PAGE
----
effective. (App., p. 46.)

1905.-Newfoundland repealed the provisions of the Foreign Fishing Vessels Act, and enacted a new statute which prohibited altogether the purchase of bait by foreign fishing vessels and the engagement by them of crews within Newfoundland waters. (App., p. 757.)

1906.-Newfoundland passed another statute repealing the Act of 1905, but re-enacting it with some amendments. This statute, however, did not come into force. (App., p. 758.)

1906.-Diplomatic correspondence resulted in a modus vivendi as to Newfoundland (App., pp. 504-6):

1. American fishermen were permitted to use purse seines.

2. American fishermen were permitted to hire Newfoundlanders outside the 3-mile limit.

3. American fishermen were to refrain from fishing on Sunday. 4. American fishermen were to pay light dues.

5. American fishermen were to make entries at custom-houses. 6. The Statute of 1906 was not to become effective, and parts of the statute of 1905 were not to be enforced against American fishermen.

1907.-A new modus vivendi as to Newfoundland was ar17 ranged. It was similar to that of the former year, except that American fishermen were not to use purse seines. (App.,

pp. 508-9.)

The above chronological survey will, it is hoped, be of use in the appreciation of the various parts of the arguments submitted in the Case on each of the questions on which the Tribunal is requested to decide.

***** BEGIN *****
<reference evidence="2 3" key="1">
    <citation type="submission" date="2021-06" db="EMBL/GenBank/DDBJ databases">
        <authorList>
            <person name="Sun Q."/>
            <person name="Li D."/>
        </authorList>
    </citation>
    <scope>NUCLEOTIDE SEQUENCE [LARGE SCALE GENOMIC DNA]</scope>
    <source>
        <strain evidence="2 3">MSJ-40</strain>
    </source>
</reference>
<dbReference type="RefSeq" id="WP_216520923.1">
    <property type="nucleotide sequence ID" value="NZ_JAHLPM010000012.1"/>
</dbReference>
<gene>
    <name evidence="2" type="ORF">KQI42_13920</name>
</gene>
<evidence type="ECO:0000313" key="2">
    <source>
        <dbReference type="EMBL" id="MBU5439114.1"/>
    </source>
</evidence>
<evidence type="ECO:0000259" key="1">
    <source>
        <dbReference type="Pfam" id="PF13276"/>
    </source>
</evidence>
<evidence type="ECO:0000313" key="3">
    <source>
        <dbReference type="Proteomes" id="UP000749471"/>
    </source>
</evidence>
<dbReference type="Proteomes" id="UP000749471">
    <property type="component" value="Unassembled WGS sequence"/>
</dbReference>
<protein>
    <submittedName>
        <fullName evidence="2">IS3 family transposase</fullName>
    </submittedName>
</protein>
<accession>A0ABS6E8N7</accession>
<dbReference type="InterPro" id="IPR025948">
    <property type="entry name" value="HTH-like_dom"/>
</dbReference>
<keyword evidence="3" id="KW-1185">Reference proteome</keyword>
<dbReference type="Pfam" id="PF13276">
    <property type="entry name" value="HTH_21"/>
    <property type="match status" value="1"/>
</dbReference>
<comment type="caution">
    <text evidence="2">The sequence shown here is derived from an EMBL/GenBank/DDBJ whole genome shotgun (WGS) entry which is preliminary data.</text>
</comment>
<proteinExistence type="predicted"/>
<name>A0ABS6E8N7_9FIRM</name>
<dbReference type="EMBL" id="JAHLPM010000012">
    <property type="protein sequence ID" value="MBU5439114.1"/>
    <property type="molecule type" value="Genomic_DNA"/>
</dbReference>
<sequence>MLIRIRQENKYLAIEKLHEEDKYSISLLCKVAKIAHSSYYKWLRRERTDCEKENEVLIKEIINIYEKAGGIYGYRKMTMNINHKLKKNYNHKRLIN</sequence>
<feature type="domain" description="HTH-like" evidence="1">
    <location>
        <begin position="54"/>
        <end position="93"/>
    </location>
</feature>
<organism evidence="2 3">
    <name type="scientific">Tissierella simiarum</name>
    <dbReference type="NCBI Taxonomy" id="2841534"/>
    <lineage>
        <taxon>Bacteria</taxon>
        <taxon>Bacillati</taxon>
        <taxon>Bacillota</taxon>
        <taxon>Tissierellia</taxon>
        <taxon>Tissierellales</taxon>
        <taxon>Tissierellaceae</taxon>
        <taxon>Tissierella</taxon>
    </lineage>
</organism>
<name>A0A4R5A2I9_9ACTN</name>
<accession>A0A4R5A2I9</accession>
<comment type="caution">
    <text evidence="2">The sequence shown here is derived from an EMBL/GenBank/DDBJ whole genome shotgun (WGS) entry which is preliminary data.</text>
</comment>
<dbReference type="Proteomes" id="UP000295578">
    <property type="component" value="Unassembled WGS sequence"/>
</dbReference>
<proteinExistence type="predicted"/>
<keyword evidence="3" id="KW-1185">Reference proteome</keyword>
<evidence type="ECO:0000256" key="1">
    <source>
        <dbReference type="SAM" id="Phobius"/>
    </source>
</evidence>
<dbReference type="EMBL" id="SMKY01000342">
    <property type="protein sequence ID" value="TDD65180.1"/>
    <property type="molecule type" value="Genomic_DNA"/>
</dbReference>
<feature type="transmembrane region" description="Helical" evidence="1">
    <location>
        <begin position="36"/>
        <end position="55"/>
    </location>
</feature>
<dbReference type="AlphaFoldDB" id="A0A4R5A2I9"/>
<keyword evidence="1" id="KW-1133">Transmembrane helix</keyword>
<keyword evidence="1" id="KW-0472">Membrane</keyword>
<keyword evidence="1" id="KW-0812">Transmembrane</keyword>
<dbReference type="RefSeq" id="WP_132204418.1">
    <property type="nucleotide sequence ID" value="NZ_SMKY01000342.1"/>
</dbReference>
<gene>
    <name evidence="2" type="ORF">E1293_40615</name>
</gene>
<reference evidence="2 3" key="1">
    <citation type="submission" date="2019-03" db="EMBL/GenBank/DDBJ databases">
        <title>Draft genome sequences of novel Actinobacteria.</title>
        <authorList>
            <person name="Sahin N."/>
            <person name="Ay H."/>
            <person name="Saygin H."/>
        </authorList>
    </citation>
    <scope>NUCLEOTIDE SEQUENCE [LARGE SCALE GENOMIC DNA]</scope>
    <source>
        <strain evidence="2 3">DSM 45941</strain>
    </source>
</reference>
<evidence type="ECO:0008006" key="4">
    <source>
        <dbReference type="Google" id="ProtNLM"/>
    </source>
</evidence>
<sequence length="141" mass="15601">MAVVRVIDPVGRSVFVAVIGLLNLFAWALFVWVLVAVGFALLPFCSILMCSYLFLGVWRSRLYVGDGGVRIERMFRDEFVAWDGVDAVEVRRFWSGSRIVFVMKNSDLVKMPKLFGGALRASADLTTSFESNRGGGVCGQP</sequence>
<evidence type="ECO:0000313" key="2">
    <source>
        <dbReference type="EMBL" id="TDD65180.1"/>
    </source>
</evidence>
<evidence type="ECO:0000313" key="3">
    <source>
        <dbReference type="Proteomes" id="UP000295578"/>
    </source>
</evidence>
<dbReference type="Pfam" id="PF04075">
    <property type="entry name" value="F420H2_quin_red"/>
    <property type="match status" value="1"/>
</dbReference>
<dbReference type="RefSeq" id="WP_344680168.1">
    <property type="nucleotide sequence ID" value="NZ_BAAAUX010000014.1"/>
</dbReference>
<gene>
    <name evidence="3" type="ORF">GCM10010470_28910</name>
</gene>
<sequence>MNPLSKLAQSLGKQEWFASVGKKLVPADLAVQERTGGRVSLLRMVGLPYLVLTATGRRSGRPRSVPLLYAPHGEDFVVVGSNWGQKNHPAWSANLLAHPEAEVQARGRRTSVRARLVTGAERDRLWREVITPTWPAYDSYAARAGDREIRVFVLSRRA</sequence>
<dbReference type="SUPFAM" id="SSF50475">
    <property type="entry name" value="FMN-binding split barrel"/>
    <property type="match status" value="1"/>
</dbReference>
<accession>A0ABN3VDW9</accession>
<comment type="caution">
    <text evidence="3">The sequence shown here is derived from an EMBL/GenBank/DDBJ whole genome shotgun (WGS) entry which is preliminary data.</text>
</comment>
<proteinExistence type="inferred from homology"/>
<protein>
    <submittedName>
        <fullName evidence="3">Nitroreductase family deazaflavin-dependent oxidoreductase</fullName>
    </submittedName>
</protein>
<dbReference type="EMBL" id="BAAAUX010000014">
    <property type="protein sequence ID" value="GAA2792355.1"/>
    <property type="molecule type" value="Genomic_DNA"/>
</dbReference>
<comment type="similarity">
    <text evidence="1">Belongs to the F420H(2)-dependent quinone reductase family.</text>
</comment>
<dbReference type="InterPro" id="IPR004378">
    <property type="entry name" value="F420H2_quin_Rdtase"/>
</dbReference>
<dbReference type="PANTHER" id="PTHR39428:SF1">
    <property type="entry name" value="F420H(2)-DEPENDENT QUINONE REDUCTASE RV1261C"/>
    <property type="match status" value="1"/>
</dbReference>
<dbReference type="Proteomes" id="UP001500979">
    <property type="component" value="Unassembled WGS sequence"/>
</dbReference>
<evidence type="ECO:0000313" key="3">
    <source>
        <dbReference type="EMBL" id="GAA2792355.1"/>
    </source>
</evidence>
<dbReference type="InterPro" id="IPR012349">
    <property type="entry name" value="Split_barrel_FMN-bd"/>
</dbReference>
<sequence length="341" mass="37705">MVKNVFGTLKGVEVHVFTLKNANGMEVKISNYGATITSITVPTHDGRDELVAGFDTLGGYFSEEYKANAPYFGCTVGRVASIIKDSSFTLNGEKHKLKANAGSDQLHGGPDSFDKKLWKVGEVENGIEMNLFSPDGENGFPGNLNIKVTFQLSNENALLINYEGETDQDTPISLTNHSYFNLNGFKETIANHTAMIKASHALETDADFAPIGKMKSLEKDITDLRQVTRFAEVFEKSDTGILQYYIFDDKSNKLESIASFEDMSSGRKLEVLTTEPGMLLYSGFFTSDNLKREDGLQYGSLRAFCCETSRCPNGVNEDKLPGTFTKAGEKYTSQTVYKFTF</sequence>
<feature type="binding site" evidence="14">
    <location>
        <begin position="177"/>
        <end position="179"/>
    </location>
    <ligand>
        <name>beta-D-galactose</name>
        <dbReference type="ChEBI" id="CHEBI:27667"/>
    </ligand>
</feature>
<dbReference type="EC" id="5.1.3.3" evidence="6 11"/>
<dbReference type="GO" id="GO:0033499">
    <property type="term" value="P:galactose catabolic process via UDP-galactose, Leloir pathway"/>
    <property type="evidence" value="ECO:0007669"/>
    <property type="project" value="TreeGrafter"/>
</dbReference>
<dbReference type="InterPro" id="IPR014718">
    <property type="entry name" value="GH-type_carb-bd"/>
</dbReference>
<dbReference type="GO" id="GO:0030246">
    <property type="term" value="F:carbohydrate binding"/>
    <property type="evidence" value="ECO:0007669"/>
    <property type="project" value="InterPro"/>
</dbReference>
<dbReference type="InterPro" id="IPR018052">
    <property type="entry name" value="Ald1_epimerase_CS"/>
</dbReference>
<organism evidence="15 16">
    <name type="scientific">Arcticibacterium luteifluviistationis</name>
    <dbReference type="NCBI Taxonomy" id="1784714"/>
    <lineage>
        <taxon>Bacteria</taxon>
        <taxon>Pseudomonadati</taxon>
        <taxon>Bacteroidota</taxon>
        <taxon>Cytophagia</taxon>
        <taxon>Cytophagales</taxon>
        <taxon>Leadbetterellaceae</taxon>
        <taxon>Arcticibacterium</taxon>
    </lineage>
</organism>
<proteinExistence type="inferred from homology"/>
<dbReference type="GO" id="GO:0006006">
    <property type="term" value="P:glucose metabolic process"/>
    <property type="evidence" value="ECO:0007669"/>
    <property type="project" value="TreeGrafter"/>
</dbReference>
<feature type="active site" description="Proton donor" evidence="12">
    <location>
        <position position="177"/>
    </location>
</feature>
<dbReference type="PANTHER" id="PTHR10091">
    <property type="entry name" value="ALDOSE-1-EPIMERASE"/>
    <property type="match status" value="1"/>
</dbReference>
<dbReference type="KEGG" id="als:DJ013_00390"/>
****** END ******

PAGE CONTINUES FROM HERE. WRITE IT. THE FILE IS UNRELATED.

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To what extent are the following contentions or either of them justified?

It is contended on the part of Great Britain that the exercise of the liberty to take fish, referred to in the said article, which the inhabitants of the United States have for ever in common with the subjects of His Britannic Majesty, is subject, without the consent of the United States, to reasonable regulation by Great Britain, Canada, or Newfoundland in the form of municipal laws, ordinances, or rules, as, for example, to regulations in respect of

(1) the hours, days, or seasons when fish may be taken on the treaty coasts;

(2) the method, means, and implements to be used in the taking of fish or in the carrying on of fishing operations on such coasts;

(3) any other matters of a similar character relating to fishing; such regulations being reasonable, as being, for instance

(a.) Appropriate or necessary for the protection and preservation of such fisheries, and the exercise of the rights of British subjects therein and of the liberty which by the said article 1, the inhabitants of the United States have therein in common with British subjects; (b.) Desirable on grounds of public order and morals;

(c.) Equitable and fair as between local fishermen and the inhabitants of the United States exercising the said treaty liberty and not so framed as to give unfairly an advantage to the former over the latter class.

It is contended on the part of the United States that the exercise of such liberty is not subject to limitations or restraints by Great Britain, Canada, or Newfoundland in the form of municipal laws, ordinances, or regulations in respect of